Trophies won by tennis ace Boris Becker have been auctioned off for £700,000 to pay his debts, a court has heard.
The six-time Grand Slam champion, 54, is accused of failing to hand over nine more awards, including two of his three Wimbledon men’s singles titles and an Olympic gold medal, after being declared bankrupt in June 2017.
Southwark Crown Court was told on Thursday that BBC commentator Becker was “frustrated” with the bankruptcy process, which continues to this day.
He also felt ‘badly treated’ by private bank Arbuthnot Latham, who brought proceedings over a debt of more than £3million over a loan on his property in Mallorca, Spain – part of which was subject to at an annual interest rate of 25%. .
Administrator Mark Ford – one of those tasked with recovering Becker’s assets – said he had a ‘strained’ relationship with the sports star, who became ’emotional’ when talking about trophies he said have lost control.
The jury heard that in a conversation with Mr Ford, the tennis star said: “Mark, do you think, given the fact that I now face criminal charges in relation to these trophies, that if I had access to them, wouldn’t I have given them to you?
Becker’s lawyer, Jonathan Laidlaw QC, explained that the trophies the players are allowed to keep are miniature versions of those displayed on the pitch, showing jurors his replica of the 1986 President’s Cup.
He said the trophy was given by Becker to his mother, along with his Wimbledon title from the same year, and neither was included in the charges against him.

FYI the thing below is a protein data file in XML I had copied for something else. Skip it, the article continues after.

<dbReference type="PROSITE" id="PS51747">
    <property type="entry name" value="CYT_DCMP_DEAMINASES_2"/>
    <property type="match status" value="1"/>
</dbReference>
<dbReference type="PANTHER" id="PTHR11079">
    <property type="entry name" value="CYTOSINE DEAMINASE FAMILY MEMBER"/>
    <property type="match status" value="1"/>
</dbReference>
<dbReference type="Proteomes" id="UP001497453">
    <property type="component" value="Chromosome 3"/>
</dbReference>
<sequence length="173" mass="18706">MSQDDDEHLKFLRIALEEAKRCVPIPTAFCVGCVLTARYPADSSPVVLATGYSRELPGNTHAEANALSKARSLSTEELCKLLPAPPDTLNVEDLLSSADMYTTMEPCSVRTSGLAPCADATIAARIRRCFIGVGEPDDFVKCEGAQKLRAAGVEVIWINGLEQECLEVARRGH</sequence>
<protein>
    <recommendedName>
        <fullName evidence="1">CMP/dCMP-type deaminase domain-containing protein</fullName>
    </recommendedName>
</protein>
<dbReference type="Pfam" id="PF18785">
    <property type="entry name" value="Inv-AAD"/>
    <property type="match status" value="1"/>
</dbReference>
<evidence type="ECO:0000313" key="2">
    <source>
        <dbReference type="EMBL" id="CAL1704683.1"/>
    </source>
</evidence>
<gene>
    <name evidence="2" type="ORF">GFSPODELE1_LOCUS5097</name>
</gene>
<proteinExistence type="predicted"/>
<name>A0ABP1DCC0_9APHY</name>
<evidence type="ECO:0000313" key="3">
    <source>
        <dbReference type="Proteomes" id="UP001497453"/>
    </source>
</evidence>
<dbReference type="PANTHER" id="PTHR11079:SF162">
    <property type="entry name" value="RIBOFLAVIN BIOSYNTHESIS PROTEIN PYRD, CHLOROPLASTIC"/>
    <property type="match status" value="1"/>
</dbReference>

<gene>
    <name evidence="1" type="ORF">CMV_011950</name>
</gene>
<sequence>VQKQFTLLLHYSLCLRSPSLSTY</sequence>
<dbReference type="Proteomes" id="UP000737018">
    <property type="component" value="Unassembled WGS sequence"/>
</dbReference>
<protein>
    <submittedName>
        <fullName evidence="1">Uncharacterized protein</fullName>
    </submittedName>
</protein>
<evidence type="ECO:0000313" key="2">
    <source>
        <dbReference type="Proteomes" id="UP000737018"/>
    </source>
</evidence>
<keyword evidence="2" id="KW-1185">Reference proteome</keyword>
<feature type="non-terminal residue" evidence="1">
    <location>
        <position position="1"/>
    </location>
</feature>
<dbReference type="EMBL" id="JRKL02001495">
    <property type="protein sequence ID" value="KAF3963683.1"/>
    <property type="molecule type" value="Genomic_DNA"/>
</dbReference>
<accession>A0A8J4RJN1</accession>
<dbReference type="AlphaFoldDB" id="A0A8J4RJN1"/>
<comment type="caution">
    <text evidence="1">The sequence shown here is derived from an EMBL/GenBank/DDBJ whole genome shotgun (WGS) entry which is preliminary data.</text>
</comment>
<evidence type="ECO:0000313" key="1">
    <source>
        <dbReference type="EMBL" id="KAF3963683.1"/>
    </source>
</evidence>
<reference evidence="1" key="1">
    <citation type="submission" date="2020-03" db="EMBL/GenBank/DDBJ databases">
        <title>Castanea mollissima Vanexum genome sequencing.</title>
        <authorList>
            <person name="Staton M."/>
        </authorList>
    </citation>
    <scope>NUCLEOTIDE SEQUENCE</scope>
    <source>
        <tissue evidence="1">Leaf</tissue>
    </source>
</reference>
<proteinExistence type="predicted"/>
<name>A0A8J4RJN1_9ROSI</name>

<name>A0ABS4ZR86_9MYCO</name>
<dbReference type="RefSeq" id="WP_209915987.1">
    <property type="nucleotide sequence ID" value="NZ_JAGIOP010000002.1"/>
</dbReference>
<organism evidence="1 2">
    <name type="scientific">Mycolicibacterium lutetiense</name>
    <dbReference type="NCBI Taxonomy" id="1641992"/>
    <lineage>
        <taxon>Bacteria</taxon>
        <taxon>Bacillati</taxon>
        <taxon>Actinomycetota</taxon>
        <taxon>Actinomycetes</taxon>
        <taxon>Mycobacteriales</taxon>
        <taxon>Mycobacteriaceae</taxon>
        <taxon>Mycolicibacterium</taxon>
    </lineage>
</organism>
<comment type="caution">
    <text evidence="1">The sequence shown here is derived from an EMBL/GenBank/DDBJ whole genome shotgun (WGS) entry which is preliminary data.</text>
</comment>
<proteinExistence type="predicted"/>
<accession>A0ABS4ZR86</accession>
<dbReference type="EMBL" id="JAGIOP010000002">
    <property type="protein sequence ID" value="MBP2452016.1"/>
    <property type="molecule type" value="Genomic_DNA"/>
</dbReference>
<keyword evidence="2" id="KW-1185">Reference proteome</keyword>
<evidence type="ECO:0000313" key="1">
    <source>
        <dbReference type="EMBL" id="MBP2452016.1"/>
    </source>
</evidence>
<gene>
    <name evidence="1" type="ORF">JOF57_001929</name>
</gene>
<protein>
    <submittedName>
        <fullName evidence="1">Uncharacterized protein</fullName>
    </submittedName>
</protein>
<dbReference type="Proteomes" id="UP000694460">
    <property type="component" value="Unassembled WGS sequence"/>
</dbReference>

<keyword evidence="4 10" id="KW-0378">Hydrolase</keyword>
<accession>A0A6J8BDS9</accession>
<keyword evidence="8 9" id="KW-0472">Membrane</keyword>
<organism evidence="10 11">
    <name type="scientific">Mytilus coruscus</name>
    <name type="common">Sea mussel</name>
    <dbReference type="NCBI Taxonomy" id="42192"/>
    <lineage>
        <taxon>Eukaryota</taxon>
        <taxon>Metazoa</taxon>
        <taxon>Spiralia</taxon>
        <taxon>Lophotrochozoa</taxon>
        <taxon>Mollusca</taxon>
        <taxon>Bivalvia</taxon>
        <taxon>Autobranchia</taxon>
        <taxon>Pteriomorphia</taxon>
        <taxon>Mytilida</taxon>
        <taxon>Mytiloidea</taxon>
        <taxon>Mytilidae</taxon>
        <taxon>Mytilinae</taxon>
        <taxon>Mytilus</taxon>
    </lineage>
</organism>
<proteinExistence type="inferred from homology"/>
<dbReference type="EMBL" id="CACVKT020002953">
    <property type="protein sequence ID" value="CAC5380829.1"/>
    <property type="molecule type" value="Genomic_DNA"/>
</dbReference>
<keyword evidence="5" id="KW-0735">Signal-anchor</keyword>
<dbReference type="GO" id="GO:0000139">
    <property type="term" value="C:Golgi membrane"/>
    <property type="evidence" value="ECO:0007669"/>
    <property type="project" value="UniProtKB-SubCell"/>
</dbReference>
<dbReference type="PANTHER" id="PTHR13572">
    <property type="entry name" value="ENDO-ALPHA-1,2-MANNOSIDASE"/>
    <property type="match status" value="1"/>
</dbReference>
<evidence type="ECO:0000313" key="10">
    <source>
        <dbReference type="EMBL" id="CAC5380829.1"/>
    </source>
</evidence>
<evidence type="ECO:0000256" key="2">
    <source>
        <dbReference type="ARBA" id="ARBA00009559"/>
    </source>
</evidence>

The court heard how other memorabilia taken from Becker and his mother’s German home were sold to pay his debts.
“There was an auction that brought in something like £700,000,” Mr Laidlaw said.
German Becker, who has won 49 singles titles in 77 finals over 16 years, is denying 24 charges under insolvency law.
They include nine counts of failure to deliver trophies and other awards, seven of concealment of property, five of non-disclosure of estate, two of removal of property and one of concealment of debts.
As well as failing to offer memorabilia, including his 1991 and 1996 Australian Open trophies and his Davis Cup trophy and gold coin, Becker is accused of hiding $1.13 million euros (about £950,000) from the sale of a Mercedes car dealership he owned in Germany.
The money was allegedly paid into his Boris Becker Private Office Ltd business account, which he used as a “piggy bank” to pay for personal expenses, such as his children’s school fees, the court heard.
Becker allegedly transferred hundreds of thousands of pounds to other accounts, including those of his ex-wife Barbara Becker and ex-wife Sharlely “Lilly” Becker.
He also allegedly failed to declare two German properties, as well as his interest in a £2.25million flat in Chelsea, west London, occupied by his daughter Anna Ermakova, and concealed a £825 bank loan. 000 euros (nearly £700,000) as well as shares. in a technology company.
The court heard Becker, who is supported in court by his partner Lilian de Carvalho Monteiro, was previously convicted of tax evasion and attempted tax evasion in Germany in 2002.
The trial continues.